December 10, 2018. Today marks 2 weeks since a hurried scurry in my driveway left me flat against the concrete wondering briefly what all have I broken? And who saw me fall? Good news on all fronts – nothing broken and no distressed neighbors hovering. I got myself up slowly, marveling that everything still worked, and began puzzling why I tripped on something always right there, why on the day before I go to my aunt’s 94th birthday, why, why, why?
Richard Wehrman’s poem “Traveling” helps make sense of a seemingly senseless stumble. I’ve added bloom and swirl to a photo of my purple-puffed chin.
P.S. I am back to normal skin tones. More attentive in the driveway. Pondering still.
June 30, 2018. Another travels snapshot. You know you’ve slipped into full travel mode when afternoon coffee is followed with afternoon napping. Nothing like a downpour to encourage staying in, dry, reflective.
April 23, 2018. Yesterday, a poem I read sent me searching through old photographs looking for a specific dress worn in high school. I found it! But only in black and white. The memories, like the trigger for this search, are yellow. Vivid yellow. Same yellow as the Chiapas sage in my yard, which I resolved to let stand-in for the dress. When I found the photograph, I decided to layer dress and blooms – hence the strange collage.
This morning I opened Word-Of-The-Day to Cathexis (Analyst perspective) — investing psychic or emotional energy in a person, object, or idea. I certainly have these past 24 hours! Cathexis (Poet perspective) — holding onto associations, such as with a color (perhaps yellow).
This poem is a mindful reflection on the significance of simple things, like a dress, in defining memories – and likely spreading associations to future encounters.
Read Robert Okaji’s poem Yellow, Lost at https://robertokaji.com/2018/04/23/yellow-lost/
December 21, 2017. As this year moves closer to closure, usual seasonal mood swings squeeze into limited interior space crowded with national tensions, frustrations way beyond individual control and impossible to expel. Thank you, Nature. Your cycles remind “this, too, will pass”. Optimistic fingers tightly crossed, I look toward 2018.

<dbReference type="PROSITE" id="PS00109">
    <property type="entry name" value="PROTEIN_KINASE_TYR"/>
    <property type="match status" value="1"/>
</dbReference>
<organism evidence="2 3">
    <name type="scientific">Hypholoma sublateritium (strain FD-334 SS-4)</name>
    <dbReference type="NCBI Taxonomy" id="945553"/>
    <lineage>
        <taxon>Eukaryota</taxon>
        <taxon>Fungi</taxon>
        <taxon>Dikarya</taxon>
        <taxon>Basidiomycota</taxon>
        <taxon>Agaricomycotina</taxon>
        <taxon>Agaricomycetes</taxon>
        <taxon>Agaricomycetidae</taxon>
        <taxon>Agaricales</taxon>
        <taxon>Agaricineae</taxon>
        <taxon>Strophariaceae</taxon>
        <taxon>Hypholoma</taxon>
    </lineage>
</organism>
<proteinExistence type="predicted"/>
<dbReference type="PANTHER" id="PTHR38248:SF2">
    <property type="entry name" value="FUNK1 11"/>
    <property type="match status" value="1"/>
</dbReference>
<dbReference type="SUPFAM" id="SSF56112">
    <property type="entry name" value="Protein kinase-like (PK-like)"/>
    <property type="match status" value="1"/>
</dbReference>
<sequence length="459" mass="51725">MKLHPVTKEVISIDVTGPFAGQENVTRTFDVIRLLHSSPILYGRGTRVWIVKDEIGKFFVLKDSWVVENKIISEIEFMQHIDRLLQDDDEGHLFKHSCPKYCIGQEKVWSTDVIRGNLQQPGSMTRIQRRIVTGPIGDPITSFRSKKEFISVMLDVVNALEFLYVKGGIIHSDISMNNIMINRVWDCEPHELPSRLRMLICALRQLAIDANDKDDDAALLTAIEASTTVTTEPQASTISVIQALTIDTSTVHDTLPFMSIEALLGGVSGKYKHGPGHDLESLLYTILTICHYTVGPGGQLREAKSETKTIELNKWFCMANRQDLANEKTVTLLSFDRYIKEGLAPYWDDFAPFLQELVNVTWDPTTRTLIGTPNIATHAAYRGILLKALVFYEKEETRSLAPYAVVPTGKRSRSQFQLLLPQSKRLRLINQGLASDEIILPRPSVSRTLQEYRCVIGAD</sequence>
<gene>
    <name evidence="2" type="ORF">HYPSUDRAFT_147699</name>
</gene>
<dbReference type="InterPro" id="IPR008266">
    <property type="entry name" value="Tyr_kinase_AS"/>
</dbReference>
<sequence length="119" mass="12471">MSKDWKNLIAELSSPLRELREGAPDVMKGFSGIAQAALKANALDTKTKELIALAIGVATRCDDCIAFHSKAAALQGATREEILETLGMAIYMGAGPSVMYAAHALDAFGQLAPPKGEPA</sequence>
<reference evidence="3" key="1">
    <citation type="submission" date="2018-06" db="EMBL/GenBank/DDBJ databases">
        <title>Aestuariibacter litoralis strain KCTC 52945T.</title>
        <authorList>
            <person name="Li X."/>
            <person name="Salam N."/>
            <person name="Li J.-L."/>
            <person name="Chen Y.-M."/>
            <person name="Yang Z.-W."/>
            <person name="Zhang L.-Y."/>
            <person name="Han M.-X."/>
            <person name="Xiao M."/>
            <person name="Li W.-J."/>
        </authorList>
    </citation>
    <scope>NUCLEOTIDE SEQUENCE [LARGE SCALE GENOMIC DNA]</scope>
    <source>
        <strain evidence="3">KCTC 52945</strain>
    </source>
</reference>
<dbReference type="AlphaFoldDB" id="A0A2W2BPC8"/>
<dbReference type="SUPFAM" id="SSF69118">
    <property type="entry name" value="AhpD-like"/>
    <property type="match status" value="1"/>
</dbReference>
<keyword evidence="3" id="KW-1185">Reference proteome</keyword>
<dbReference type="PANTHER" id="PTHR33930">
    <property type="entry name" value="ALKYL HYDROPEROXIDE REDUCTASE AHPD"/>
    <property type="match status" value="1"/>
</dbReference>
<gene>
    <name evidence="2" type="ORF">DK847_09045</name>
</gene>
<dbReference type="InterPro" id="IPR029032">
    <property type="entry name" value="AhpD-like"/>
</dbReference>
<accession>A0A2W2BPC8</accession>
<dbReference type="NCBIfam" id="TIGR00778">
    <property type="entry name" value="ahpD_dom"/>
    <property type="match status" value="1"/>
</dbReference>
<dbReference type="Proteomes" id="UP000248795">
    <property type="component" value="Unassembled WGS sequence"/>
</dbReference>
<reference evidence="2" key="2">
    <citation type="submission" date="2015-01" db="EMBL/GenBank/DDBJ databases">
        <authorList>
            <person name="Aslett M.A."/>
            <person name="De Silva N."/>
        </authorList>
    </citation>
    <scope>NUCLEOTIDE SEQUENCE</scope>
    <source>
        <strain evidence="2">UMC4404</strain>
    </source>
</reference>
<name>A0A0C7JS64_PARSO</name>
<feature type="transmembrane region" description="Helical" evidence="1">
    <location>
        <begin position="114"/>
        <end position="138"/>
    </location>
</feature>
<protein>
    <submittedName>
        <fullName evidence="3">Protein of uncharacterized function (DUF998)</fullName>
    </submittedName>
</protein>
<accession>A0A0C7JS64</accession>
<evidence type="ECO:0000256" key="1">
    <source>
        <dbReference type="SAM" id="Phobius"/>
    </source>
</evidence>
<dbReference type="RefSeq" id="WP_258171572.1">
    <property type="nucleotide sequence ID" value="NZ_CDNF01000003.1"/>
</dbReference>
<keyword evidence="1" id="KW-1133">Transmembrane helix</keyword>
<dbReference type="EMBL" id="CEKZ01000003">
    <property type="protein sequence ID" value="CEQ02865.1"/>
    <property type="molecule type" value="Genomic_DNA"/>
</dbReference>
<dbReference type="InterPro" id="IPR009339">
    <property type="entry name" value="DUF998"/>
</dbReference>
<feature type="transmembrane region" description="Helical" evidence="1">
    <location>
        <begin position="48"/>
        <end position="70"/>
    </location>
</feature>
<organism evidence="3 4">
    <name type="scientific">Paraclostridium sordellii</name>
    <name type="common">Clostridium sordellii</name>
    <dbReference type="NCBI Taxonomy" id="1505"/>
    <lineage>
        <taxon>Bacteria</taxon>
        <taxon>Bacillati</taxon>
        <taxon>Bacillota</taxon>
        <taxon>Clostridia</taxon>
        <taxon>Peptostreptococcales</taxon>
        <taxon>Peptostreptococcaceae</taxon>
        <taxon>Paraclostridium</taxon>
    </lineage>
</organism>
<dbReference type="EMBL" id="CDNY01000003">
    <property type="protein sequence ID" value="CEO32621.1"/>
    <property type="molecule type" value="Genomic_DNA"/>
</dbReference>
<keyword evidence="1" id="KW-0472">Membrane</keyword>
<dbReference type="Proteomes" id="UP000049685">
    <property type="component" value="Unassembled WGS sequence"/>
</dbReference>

June 16, 2017. Big changes often involve multiple facets fitting together. Such was our decision to go from a small travel trailer to a larger one. Not just the trailer changes. The tow vehicle must also change. And after months of planning, selecting, and financing our dream – one last essential piece about did me in: something called a weight distribution hitch that serves to help Blackie (truck) and Silvie (trailer) move smoothly together. Using friction to control sway – fascinating. A variety to choose from, but a strong preference for the kind we had with the small trailer (only bigger). Precise measurements of the trailer still sitting on the dealer’s lot an hour’s drive South proved elusive, highly frustrating in ordering the new hitch. A few cross words flew between the two of us piecing together our bits of understanding (and not!) of hitches and measurements … but ultimately all came together. And in the process, the weight distribution hitch emerged as symbol. Notice those chains. Ties that bind.
We’ll be rolling through Arkansas, Missouri, Iowa, Oklahoma, and New Mexico shortly. Trusting our hitch!
April 16, 2017. The many currents of thoughts and other energies can blend in surprising ways. Sometimes the nonverbal among us present the clearest responses.
February 9, 2017. My inner poet and inner photographer often trip over one another vying for best view of current circumstances. Sometimes they work in cahoots. This week’s WordPress Photo Challenge “Shadow” sent me scurrying through files for a specific cahoots – on Austin’s Town Lake Labyrinth, October 2007. One of many savored labyrinth walks, this day pops instantly to mind periodically – a serious reminder to not take myself so seriously.